Can we use myself at the beginning of a number of nouns, as in the following sentence:

My family consists of myself, my wife and our three children.

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    That sentence sounds fine to me (I have no problem with the order), but I wonder if you should be using me instead of myself in that sentence. More here. Conversationally, though, I think it would pass. – J.R. Mar 17 '14 at 14:54

Of course you can include yourself in a list along with other pronouns, proper nouns, etc. And there's no reason why you shouldn't put yourself first, last (or any other position you fancy).

Prescriptive grammarians will tell you you can't substitute me in such a list if that list is the subject of a sentence, so they won't like...

"Me and my wife have three children"

...but that's just pedantic tosh. People say things like that all the time, despite the fact that they would never dream of saying "Me have/has three children" (the usual argument trotted out to explain why me is "wrong" in my example). Idiomatically, people probably use me or myself more often than I there - but if they do use I, it's nearly always in the final position (whereas me tends to come first, and myself works fine in either position).

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It is considered polite when giving a list of people that includes yourself, to put yourself last. Thus:

My family consists of my wife, our three children, and myself. [or, ... "and me."]

Similarly, "My wife and I have three children" is preferred to "I and my wife have three children."

I think either "me" or "myself" works in this context. You have introduced the sentence with "my family", so I think using the reflexive "myself" is appropriate. Without the "my" at the beginning, I think "myself" would be wrong. Like:

The house fell on my wife, our three children, and me.

Barring a larger context using the words "I" or "me", I think "myself" would be wrong there.

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    Interestingly, a Chinese person once told me that they put the family name first and the given name second because they believe that family is more important than the individual. When I explained that that was precisely the reason we did the reverse, she seemed rather surprised. :) – BobRodes Mar 18 '14 at 3:19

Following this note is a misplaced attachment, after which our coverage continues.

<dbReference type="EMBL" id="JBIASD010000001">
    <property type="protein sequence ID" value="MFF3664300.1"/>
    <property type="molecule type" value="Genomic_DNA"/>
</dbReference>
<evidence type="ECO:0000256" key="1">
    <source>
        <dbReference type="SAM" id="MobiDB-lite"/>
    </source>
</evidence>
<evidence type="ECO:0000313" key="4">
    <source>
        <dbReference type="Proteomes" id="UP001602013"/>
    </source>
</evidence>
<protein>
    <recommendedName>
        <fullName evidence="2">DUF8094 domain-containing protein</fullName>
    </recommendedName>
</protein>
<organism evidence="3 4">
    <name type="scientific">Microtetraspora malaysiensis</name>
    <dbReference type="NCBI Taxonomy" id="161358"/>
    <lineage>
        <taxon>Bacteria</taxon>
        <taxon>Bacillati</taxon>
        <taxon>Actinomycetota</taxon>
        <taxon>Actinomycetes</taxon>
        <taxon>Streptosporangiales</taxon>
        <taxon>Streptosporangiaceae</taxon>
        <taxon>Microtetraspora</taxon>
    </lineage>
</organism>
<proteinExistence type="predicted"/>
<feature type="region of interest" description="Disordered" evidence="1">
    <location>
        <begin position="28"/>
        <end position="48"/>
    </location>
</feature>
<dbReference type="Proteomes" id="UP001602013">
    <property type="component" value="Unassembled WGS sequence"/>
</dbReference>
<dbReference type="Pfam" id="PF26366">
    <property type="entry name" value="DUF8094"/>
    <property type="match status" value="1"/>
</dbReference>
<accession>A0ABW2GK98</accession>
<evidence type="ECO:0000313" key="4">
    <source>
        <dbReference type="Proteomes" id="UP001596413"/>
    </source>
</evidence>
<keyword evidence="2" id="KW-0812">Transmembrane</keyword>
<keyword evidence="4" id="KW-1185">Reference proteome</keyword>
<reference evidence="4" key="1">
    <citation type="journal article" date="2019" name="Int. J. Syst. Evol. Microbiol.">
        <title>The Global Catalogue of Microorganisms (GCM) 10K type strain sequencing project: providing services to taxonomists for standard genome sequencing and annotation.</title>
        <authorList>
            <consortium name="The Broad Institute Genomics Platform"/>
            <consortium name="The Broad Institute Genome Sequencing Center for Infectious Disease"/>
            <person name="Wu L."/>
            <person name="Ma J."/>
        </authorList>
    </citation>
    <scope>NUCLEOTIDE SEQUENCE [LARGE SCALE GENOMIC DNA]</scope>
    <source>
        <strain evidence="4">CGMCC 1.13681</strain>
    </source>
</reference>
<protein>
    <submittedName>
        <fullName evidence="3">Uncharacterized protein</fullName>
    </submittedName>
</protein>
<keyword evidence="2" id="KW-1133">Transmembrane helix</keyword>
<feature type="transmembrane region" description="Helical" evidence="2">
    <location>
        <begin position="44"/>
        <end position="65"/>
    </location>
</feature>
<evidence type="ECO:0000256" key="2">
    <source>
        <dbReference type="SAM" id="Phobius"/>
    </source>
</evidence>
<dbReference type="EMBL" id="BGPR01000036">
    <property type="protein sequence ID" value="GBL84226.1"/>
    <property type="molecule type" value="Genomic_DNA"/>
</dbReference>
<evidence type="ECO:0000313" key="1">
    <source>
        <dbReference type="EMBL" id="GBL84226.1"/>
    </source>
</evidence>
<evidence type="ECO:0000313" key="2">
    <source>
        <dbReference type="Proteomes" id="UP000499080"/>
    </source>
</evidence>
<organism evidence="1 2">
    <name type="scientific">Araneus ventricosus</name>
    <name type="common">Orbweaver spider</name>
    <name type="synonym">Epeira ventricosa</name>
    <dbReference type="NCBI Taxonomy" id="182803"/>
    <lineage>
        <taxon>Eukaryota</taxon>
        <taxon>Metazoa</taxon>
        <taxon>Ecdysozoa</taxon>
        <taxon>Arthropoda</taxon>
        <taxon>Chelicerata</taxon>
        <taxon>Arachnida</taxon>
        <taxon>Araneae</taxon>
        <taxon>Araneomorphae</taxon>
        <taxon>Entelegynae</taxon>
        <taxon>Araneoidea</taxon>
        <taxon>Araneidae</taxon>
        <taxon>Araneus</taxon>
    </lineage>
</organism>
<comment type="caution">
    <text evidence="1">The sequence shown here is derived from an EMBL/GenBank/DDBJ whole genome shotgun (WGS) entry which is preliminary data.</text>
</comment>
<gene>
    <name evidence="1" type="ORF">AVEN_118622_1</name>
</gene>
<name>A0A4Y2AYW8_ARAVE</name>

I don't think so! Not for myself going at the first place but the usage of myself itself!

me is an objective pronoun that takes its place after a preposition or a verb. On the other hand, myself is used with reflexive verb whose action falls on the subject.

Consider these -

There are only two - you and me.
I looked at myself and realized how fat I have become.

So, when you are counting yourself, you say me.

My family consists of me, my wife and...

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    I don't understand why this got downvoted. Sure, as others have indicated in this thread, people say things like the O.P.'s example sentence quite often, to the point where it doesn't even sound incorrect. Yet this answer does address the more formal and correct way to say it. If someone was sending a resume to a prospective employer, I'd recommend following this guidance. – J.R. Mar 17 '14 at 22:06
  • I say "there are only two: you and I" because I also say "you and I are the only two there." Perhaps it is a foolish consistency, but I still do it. – BobRodes Mar 18 '14 at 3:21

Just because you do it doesn't make it correct. I completely agree with Maulik V... this advice is based on the proper rules; the formal, grammatically correct English language. Not what society has turned the English language into; not how society now happens to use the English language.

Most people have no idea anymore what the proper rules of the language are. With the media making such an enormous impact in our world, all the cringing improper grammar used in tv, movies & even commercials, only reinforces our grammatically incorrect habits to where most every language rule flies right out the window. Ok, that's a little extreme. But I am talking about real, everyday life & real, everyday people.

So in essence, even if someone learned the correct rules of the formal English language in their schooling, after so many years living in this 'no rules' society, everyone conforms somewhat.
Just like I'm quite positive I've most likely misused a word or two (or five or ten) in this paragraph, as well as many of my sentence structures and punctuations could be incorrect. Precisely why... I choose to take the solid, proper grammar guidance above.

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  • So sorry - this reply was Not to be an answer but a comment to the answer which starts out "I don't think so!" – user9087 Jul 26 '14 at 0:10
  • You can delete this answer and repost it as a comment. – jimsug Jul 26 '14 at 8:13

I was taught to name yourself last in a list, and refer to yourself as if would if you were the only one on the list. For example, "The nurse gave Chris, Jamie and me a lollipop." When I was a child, my mother explained it to me in a way that really stuck. She said, "If there was a person approaching a door at the same time as you, you wouldn't open the door only for yourself. You should hold the door for them, then go through the door after them."

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  • That's not a bad general rule, but in a case like this one where the other two list items refer back to "myself", it doesn't work as well to reorder them. – Nathan Tuggy Oct 12 '16 at 17:39

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